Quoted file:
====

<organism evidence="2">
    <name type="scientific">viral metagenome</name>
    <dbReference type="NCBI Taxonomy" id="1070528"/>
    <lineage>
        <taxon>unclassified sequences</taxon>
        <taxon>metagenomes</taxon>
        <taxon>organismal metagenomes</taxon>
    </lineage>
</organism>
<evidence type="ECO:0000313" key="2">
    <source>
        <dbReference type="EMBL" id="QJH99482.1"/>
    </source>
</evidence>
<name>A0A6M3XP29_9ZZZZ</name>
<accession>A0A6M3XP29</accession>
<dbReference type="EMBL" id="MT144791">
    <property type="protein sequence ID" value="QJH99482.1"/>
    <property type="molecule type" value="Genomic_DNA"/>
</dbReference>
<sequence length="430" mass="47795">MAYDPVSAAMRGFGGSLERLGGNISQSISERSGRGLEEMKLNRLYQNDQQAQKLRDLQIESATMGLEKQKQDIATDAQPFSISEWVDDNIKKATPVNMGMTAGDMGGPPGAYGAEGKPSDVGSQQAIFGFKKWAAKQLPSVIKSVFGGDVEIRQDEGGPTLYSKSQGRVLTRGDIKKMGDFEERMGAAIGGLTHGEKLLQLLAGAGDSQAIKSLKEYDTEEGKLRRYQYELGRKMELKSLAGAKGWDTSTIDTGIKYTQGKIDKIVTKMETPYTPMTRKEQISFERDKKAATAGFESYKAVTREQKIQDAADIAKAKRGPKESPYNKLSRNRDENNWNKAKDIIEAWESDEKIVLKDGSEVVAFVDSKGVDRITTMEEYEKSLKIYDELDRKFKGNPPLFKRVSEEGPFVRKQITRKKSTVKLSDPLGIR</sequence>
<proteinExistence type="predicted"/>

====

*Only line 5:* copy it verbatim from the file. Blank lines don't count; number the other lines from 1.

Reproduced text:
        <taxon>unclassified sequences</taxon>